Inner Gold

(…Curled in the Triple Storm where Love reposes.

from The Inner Gold by Jean Mambrino, translated by Jonathan Griffin)

three years of redaction, scraping back, adding layers and cutting through…


© Inner Gold, painting, oil on canvas (1 m x 1 m) Philip Bennetta, 2019

Killick

This project has been ongoing over a number of years, see earlier notes, and I had hoped that this collection of poems would put the lid on it…

This is now unlikely to be the case, I cannot put the project out of my mind, and I am interested in putting the poems to music…

 

making light work, 2018

Making Light Work, 2018                                 St Anthony Head, Roseland, Cornwall

We carry rucksacks, bring something of ourselves, and make artwork, short films and written material, during and following our time in these special places.

The Lighthouse came into operation in 1835 and switched from Argon Lamps to Paraffin and then to electricity in 1954. We decided to respond to the site by making artwork from sunlight, using a printmaking/early-photographic cyanotype process. [Please see Background Notes, below, for more information about Cyanotypes]

We considered a range of objects from which to print and wanted them to be relevant to the St Anthony Head site. As St Anthony was patron saint of lost objects and miracles, among other things, we agreed to make our prints from found objects, principally flora and detritus from cliff and shore. Here are details of the nineteen cyanotypes we made on site during the 2018 residency.

 

 

Background notes:

John Herschel (1792-1871) discovered the actual process of making cyanotypes in 1842. His work influenced the botanist and photographer Anna Atkins (1799-1871) who used the cyanotype process to illustrate books on ferns, flowers and algae from 1843 onwards. In 1839, she became a member of the Botanical Society in London, one of the few scientific societies that were open to women.

A cyanotype is made by placing the object to be printed on paper treated with ferric ammonium citrate and potassium ferricyanide and exposing it to sunlight. The paper is then washed in water, leading to the uncovered areas turning vivid blue.

Susan & Philip Bennetta – artists working as volunteers at National trust sites around the main headlands of Cornwall. This is their second year at the Former Paraffin Store, St Anthony Head; other sites include the Net Loft, Polperro and The Watch House, Dodman Point and previous collaborations range from an installation in an Allotment Shed, to a year-long project on the White Cliffs of Dover. They live and work on Bodmin Moor and will be part of Open Studios, Cornwall, 2019.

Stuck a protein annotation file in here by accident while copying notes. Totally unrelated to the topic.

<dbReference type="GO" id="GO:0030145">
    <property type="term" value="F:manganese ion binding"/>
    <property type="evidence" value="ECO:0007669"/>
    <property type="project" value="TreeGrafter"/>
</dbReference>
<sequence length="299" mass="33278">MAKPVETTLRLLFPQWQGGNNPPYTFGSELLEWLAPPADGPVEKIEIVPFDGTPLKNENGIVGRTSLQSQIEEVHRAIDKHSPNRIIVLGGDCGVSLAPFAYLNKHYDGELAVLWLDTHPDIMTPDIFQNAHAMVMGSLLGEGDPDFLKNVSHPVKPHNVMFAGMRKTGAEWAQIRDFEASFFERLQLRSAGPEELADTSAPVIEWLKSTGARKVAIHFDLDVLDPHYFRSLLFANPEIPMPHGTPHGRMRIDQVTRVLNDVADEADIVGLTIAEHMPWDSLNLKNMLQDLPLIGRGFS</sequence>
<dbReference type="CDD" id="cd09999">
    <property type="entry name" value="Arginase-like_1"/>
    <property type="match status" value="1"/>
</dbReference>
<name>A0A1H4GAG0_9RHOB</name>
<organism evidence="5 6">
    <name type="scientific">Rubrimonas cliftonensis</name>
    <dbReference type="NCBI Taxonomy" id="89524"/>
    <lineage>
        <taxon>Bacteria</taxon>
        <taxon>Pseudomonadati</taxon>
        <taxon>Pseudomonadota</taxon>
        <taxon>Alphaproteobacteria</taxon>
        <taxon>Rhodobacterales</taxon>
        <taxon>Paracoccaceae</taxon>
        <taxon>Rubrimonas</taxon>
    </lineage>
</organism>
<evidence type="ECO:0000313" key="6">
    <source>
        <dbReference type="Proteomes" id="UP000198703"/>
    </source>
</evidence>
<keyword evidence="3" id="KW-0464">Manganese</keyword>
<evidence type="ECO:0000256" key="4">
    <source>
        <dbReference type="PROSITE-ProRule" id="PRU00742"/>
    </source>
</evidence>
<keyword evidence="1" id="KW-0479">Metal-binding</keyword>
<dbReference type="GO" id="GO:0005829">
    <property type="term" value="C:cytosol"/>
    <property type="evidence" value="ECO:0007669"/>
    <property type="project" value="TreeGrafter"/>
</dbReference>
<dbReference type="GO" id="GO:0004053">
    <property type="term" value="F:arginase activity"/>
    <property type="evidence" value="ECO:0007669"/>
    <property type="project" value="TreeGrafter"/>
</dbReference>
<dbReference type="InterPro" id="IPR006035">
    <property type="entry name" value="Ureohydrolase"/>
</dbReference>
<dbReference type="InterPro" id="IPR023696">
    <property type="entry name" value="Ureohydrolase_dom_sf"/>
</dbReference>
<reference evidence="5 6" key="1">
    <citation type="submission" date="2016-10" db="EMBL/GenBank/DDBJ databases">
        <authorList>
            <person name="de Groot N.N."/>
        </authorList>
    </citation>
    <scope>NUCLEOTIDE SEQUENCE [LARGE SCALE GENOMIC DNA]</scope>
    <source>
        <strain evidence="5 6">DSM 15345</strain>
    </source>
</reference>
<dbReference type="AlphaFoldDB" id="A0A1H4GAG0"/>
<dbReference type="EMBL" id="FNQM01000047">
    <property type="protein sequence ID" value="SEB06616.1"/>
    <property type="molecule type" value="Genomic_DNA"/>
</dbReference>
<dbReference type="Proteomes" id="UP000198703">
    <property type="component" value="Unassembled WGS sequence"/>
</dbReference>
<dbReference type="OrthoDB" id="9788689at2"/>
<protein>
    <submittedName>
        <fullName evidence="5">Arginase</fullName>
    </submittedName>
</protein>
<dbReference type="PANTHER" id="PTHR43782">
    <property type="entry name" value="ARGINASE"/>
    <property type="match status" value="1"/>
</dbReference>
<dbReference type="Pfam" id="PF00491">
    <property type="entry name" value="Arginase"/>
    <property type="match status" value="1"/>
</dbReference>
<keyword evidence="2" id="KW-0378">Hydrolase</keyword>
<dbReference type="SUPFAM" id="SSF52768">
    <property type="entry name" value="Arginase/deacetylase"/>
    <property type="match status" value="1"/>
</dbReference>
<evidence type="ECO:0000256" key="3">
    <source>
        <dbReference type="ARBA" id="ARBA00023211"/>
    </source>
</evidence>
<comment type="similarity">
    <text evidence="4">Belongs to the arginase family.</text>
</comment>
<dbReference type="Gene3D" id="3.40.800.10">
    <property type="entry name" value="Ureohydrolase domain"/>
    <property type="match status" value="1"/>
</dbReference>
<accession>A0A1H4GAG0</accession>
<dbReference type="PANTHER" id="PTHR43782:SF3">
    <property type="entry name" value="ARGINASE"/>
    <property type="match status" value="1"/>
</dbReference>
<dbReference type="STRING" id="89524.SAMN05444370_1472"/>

A short film, Bluebells at St Anthony, together with unique cyanotypes produced during the residency and a hand-sewn poetry pamphlet, by the same title, mark some of the outcomes from this joint research-based residency. Here is the link to the film:

https://youtu.be/X_4IDtnokX4 Bluebells at St Anthony.

[thanks to the Ranger Team at the South Cornwall National Trust, past and present, for supporting this arts residency at Former Paraffin Store for Lighthouse, St Anthony Head]

Making light work

Making Light Work, 2018               Susan & Philip Bennetta      5-11 May St Anthony Head, Cornwall

We carry rucksacks, bring something of ourselves, and make artwork, short films and poems, during and following time in these special places.

The Lighthouse came into operation in 1835 and switched from Argon Lamps to Paraffin and then to electricity in 1954. We decided to respond to the site by making artwork from sunlight, using a printmaking/early-photographic cyanotype process. [Please see Background Notes, below, for more information about Cyanotypes]

We considered a range of objects from which to print and wanted them to be relevant to the St Anthony Head site. As St Anthony was patron saint of lost objects and miracles, among other things, we agreed to make our prints from found objects, principally flora and detritus from cliff and shore…

Background notes:

John Herschel (1792-1871) discovered the actual process of making cyanotypes in 1842. His work influenced the botanist and photographer Anna Atkins (1799-1871) who used the cyanotype process to illustrate books on ferns, flowers and algae from 1843 onwards. In 1839, she became a member of the Botanical Society in London, one of the few scientific societies that were open to women.

A cyanotype is made by placing the object to be printed on paper treated with ferric ammonium citrate and potassium ferricyanide and exposing it to sunlight. The paper is then washed in water, leading to the uncovered areas turning vivid blue.

Susan & Philip Bennetta – artists working as volunteers at National trust sites around the main headlands of Cornwall. This is their second year at the Former Paraffin Store, St Anthony Head; other sites include the Net Loft, Polperro and The Watch House, Dodman Point and previous collaborations range from an installation in an Allotment Shed, to a year-long project on the White Cliffs of Dover. They live and work on Bodmin Moor and will be part of Open Studios, Cornwall, 2019.

with thanks to the Ranger Team at the South Cornwall National Trust, past and present, for supporting this arts residency at Former Paraffin Store for Lighthouse, St Anthony Head.